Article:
Clean Energy Trends on Twitter

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As the world converges in Rio de Janeiro for the biggest sustainability conference of the year, the Rio+20, twitter activity is booming. One of the most popular hashtags today was #endfossilfuelsubsidies, which aims to end subsidies for fossil fuel energy.

A sustainable future must hinge on alternative energy, such as solar and wind power, but most subsidies still go to dirty fossil fuels, which attract twelve times more subsidies than clean energy.

The Twitter storm, as the organizers have called it, was launched from a homonymous website. From there visitors can sign a petition asking G20 leaders to commit to clean energy. It says:

“As concerned global citizens, we urge you to honour your previous commitments to end taxpayer handouts to the fossil fuel industry. To save our planet we need a game-changer now — we call on you to first lead by example, and then make ending all polluter payments the top global priority for the Rio Earth Summit.”

According to an eye-opening study by the International Energy Agency, if we eliminated subsidies for coal, gas and oil we could save as much as Germany’s annual greenhouse gas emissions each year by 2015.

More than a million people have signed the petition. Why don’t you add your voice to it? Clean energy needs official support and policies at this stage, as the German case illustrates.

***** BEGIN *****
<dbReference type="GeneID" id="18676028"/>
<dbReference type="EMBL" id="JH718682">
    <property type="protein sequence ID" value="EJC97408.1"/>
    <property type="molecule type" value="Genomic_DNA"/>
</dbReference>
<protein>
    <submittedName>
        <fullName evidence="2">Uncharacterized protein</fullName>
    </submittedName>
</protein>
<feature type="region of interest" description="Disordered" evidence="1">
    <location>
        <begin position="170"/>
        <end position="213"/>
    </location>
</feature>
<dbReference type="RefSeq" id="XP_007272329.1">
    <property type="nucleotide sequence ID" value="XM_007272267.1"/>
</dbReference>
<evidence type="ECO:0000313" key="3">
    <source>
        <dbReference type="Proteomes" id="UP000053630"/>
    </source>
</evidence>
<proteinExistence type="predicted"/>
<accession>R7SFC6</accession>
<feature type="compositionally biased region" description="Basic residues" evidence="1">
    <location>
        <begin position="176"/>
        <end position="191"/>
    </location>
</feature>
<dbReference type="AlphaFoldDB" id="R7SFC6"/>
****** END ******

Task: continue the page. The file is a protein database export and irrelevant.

Article by Antonio Pasolini, a Brazilian writer and video art curator based in London, UK. He holds a BA in journalism and an MA in film and television.

About Author

Walter’s contributions to CleanTechies over the past 4 years have been instrumental in growing the publications social media channels via his ongoing editorial and data driven strategies. He is the founder and managing director of Sunflower Tax, a renewable energy tax and finance consultancy based in San Diego, California. Active in the San Diego clean technology community, participating in events sponsored by CleanTech San Diego, EcoTopics, and Cleantech Open San Diego, Walter has also been a presenter at numerous California Center for Sustainability (CCSE) programs. He currently serves as an adjunct professor at the University of San Diego School of Law where he teaches a course on energy taxation and policy.